Provide summary of the article. Please see the attachment. "Rewards and organizational performance in Japan and the United States: A Comparison? (Allen, White, Takeda & Helms, 2004).
This is a qualitative exploratory study, rewards and organizational performance in Japan and the United States: A Comparison?(Allen, White, Takeda & Helms, 2004).
The purpose of the study was exploratory. It explored the similarities and differences in rewards practices between the United States and Japan as they related to employee performance.
This study was informed by a previous study, which investigated the degree to which a variety of reward practices can best be used to achieve organizational performance goals in American companies. It found that the use of employee stock ownership plans (ESOPs), individual-based performance plans, regular expressions of appreciation by managers to their employees and customer satisfaction monitoring were significantly correlated with higher levels of organizational performance. With the growth of international business, the authors expanded the exploration of reward practices to other cultures. Since Japan has long been an important international business player (Allen, et al., 2004), the author's research question implied was: Do these same reward practices work in Japan?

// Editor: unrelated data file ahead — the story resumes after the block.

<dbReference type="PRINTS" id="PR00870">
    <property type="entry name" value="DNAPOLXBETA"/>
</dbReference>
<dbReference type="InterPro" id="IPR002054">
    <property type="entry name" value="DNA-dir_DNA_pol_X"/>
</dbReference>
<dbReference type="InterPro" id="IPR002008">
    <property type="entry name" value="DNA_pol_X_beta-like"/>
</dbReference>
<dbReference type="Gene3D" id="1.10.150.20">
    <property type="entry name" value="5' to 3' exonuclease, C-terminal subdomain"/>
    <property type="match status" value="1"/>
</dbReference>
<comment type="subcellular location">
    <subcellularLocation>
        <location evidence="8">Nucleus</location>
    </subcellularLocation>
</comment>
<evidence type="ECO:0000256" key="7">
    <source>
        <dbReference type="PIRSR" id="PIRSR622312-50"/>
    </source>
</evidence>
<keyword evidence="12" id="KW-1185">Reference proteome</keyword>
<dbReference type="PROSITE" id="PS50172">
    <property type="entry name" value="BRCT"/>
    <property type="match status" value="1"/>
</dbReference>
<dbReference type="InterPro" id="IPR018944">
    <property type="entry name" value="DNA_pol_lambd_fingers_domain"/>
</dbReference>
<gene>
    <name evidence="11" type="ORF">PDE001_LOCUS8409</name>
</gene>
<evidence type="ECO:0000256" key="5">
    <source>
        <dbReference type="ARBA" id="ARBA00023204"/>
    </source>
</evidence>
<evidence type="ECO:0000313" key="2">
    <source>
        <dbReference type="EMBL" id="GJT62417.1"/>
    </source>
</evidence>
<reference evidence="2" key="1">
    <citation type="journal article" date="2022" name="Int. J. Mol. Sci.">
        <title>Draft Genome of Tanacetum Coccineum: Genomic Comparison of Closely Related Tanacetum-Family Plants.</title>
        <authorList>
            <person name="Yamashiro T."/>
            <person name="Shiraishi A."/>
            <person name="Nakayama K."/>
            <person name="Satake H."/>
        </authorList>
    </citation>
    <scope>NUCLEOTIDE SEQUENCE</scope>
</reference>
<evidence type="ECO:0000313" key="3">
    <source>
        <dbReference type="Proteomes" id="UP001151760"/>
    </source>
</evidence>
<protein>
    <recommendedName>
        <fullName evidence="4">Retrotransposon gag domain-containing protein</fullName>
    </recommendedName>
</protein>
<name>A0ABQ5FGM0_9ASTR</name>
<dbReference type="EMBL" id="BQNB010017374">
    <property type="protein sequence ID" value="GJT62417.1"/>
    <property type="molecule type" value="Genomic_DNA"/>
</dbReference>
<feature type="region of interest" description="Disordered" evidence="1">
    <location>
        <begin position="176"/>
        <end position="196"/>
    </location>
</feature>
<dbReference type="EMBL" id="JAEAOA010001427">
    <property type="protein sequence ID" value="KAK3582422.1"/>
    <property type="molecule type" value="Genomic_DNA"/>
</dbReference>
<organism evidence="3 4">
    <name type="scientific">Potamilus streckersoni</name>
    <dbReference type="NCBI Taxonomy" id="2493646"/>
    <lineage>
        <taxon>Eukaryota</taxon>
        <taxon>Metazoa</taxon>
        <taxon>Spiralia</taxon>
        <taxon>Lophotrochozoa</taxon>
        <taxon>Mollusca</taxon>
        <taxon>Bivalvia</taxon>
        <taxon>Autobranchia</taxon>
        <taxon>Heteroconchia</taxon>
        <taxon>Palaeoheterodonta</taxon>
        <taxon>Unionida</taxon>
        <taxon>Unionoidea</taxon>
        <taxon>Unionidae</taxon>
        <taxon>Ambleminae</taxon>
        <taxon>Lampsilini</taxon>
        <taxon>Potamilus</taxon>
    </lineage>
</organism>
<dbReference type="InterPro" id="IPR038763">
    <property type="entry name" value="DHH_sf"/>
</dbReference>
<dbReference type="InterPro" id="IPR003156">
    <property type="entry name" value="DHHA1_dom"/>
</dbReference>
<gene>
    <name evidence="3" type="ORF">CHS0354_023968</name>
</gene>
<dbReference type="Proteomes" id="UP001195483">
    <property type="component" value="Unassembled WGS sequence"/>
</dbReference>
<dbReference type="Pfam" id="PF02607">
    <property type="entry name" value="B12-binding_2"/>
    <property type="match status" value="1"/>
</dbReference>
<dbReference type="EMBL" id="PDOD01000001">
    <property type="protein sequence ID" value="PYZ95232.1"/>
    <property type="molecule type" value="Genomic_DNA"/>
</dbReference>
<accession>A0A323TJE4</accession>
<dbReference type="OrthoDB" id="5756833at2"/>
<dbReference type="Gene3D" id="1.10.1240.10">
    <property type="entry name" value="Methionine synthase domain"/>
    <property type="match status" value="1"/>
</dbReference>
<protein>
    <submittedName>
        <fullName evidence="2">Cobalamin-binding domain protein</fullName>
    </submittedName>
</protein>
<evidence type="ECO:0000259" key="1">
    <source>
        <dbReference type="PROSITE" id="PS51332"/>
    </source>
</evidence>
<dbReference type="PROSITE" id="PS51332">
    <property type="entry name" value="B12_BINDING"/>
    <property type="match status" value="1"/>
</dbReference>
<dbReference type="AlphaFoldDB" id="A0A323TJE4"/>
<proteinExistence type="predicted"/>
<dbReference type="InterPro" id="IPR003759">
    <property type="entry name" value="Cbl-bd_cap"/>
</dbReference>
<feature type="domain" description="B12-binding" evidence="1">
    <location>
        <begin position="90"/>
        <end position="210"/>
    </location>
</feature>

The authors surveyed a sample of 101 employees and managers working in Japanese companies in Tokyo. As a starting point for comparison, the same survey used by the Allen and Helms was approached - from a study on reward practices in the United States - which was adapted for use in Japan. As with the original American sample, the majority of the participants were graduate students enrolled in an evening MBA program. The subjects represented a broad cross section of working adults. For inclusion in the final study, it was determined a respondent needed six months of ...
This solution provides an article summary for the article titled: "Rewards and organizational performance in Japan and the United States: A Comparison? (Allen, White, Takeda & Helms, 2004). It is a national cultural article.